MB #035: The Best Balanced Training Approach And Why You Need ItOct 01, 2023
In today's issue, we will cover the topic of a balanced training approach for health and fitness.
This topic is critical because the misinformation here has been running rampant for the last several decades at least, and research is beginning to clarify the truth for us.
Exercise can create physiological adaptations that can be bucketed into 9 areas:
- Muscle hypertrophy
- Muscular endurance
- Anaerobic capacity
- Maximal aerobic capacity
- Long-duration training
You'll notice that health isn't an adaptation mentioned here. The reason is, that you can excel in specific training methods and adaptations and still be void of overall health. Health is a result of finding balance in all of the above, while also addressing things that aren't fitness-specific adaptations (like nutrition, sleep, sunlight, epigenetics, etc.).
For example, a man who has done predominantly endurance training for 30+ years consistently will probably have a high VO2 Max, better lipid profiles, better metabolic health (mitochondria), etc. but might have the same strength scores as his counterpart who doesn't do any strength training or exercise programs at all.
This example comes from a real-world study looking at a set of identical twins. One twin has been a fanatic endurance athlete his whole life, and the other doesn't exercise at all. They found both brothers had the exact same strength profiles. Yes, you're reading that correctly, the brother who didn't exercise was just as strong as the one who ran, biked, and swam all the time.
Is that genetic? No. The brother who ran all the time had 90% slow twitch fibers in his muscle biopsy, and the other brother who didn't exercise had 40%. Proving that the adaptations in muscle types came from training. And that if you don't use it, you lose it. (shown with the endurance athlete having the same strength level as his non-exercising brother)
Why does this matter? Well, fast twitch muscles are the ones that create velocity and force output as well as eccentric control.
So imagine you're 60 years old and you trip over a rock. If you've been avoiding the proper approach to strength training, you don't have the fast twitch fibers necessary to get your leg back in front of you quickly enough, let alone the strength to lower yourself down slowly as you try to reduce speed once your leg is back in place.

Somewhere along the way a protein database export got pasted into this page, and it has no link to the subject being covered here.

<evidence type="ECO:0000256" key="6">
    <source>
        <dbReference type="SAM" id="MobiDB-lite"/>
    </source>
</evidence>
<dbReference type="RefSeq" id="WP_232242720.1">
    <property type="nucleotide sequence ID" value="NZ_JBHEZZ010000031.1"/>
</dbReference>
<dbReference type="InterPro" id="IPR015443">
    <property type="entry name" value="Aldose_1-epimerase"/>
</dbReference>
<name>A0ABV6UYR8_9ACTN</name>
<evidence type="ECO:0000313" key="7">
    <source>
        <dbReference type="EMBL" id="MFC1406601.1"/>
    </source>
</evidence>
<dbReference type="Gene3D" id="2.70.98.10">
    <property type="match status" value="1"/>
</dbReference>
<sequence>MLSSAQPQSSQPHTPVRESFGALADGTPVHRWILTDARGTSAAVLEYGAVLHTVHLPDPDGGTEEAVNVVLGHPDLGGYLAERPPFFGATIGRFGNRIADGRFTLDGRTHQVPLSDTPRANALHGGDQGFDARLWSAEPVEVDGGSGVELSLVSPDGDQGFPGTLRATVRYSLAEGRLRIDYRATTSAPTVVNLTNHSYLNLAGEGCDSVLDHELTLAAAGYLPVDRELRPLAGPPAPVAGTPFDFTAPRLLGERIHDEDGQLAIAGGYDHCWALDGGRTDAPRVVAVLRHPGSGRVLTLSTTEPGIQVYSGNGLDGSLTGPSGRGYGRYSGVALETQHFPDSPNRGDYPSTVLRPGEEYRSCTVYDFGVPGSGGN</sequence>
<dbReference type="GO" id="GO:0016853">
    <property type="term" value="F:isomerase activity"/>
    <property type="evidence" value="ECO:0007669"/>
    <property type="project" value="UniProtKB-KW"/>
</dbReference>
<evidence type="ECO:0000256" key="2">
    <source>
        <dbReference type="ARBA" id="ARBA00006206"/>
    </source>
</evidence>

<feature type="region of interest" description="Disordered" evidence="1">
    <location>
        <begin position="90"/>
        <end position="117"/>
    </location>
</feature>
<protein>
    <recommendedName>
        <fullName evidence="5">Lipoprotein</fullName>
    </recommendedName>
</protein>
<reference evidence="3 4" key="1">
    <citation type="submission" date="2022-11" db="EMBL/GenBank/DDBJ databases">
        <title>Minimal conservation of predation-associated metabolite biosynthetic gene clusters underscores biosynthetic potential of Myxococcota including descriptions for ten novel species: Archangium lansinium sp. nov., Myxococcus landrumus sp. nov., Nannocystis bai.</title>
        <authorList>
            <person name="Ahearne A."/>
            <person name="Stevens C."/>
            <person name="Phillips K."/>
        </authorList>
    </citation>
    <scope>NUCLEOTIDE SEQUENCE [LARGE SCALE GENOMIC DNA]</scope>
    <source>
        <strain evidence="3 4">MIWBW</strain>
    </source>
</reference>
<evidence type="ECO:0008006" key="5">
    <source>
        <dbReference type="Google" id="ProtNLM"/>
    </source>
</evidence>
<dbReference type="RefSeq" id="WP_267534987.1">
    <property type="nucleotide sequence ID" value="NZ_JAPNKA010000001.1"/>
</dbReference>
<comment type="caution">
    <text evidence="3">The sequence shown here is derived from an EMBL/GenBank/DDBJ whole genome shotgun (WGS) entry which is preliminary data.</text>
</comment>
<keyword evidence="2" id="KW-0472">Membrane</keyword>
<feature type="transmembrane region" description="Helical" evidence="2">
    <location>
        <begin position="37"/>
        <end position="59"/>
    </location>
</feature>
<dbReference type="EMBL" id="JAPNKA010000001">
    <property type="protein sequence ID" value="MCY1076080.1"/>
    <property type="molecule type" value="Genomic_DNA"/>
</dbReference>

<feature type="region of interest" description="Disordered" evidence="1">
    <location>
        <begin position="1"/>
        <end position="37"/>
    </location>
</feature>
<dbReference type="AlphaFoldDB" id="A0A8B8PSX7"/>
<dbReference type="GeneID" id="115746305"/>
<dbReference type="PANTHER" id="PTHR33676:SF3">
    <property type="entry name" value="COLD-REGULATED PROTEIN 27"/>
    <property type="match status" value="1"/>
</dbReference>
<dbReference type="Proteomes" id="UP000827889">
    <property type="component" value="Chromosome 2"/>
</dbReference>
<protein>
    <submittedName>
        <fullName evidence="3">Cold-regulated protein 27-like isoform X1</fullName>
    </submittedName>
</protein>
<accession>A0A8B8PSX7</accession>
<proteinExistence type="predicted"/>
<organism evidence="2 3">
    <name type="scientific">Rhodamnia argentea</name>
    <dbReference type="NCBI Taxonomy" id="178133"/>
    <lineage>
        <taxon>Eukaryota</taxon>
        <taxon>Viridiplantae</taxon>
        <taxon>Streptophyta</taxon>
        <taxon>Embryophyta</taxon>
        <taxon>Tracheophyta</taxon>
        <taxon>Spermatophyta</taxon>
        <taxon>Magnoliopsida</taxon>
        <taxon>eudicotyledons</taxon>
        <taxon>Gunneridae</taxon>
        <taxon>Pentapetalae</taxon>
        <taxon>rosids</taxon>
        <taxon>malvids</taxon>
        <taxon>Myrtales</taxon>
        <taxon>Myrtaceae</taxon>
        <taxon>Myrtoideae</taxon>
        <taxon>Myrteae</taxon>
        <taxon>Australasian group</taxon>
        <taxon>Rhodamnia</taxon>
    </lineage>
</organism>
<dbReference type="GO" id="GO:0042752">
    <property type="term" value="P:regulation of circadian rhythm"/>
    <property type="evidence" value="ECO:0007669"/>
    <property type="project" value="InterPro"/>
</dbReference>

Simply put, the man (or woman) who strength-trains AND trains endurance will likely have a better chance of stopping a catastrophic fall in later years of life.
We MUST have a balanced approach to training in order to adequately impact health.
So what's the best overall balanced approach to training?
Well, it depends. On you.
Finding your baseline in all of these 9 adaptation areas and determining if you're deficient or in need of some help is the first step. Then craft a plan to maintain your areas of strength and improve your weaknesses. But, we'll save those details for another day.
There is, however, a general training approach that I believe can be well-rounded and beneficial for most people as long as it's done properly and safely. If you know me, I believe in simplicity and that most people can greatly benefit from a templated plan if they simply follow through consistently for months and years.
- 3 days per week of weight training. 12-16 weeks per year this should be a strength focus (1-5 rep sets) with compound movements like squat, bench, deadlift, overhead press, and pull-ups. Train with progressive overload - regularly advancing your weight to challenge the muscles to adapt to more. The rest of the year, you should work through periods of muscular endurance training, and hypertrophy (muscle growth) at 12-16 weeks at a time.
- 150-200 minutes of zone 2 cardio per week. The beauty of this one is zone 2 cardio can actually be accomplished in SO MANY different ways. Walking, yard work, hiking, chopping wood, wrestling with kids, etc. When you don't think about it strictly as a training session, it becomes much more doable. I would aim to have 60-80 of those minutes per week come from actual cardiovascular training like running, cycling, swimming, etc.
- Unilateral movement. Challenging only one side of the body at a time - forcing stability and balance training. You can do this with single-leg squats, lunges, dumbbell chest presses, biceps, triceps, and dumbbell farmer carries. Train one side at a time to challenge your proprioception and stability.
- VO2 Max training. Examples of VO2 max running workouts would be 10-12 x 400-meter repeats at 90 to 95% of your maximum heart rate. The length of a training session that challenges VO2 max would be usually 6 or 8 to about 15 minutes total. These are easy to tack on to a weight training day or another cardio day.
As long as you're approaching this with the right recovery methods, stretching, sleep, and nutrition, you should be well on your way to much improved physical health and overall fitness.
Time to go take action.
The Mission-Fit Framework™ is a new coaching experience I've been working on for months and months, specifically designed for busy Christian fathers to tackle these very topics and so many others. To help you further clarify your mission and calling, understand how to fold in your family, determine how to design your life, routines, and systems around that, and to plan and execute on a health and fitness plan that's appropriate for your needs specifically, and aligned with your mission.
We've been testing and validating for months, and it's been amazing to see how guys are transforming!
Stay tuned as we'll talk more about this in the coming weeks!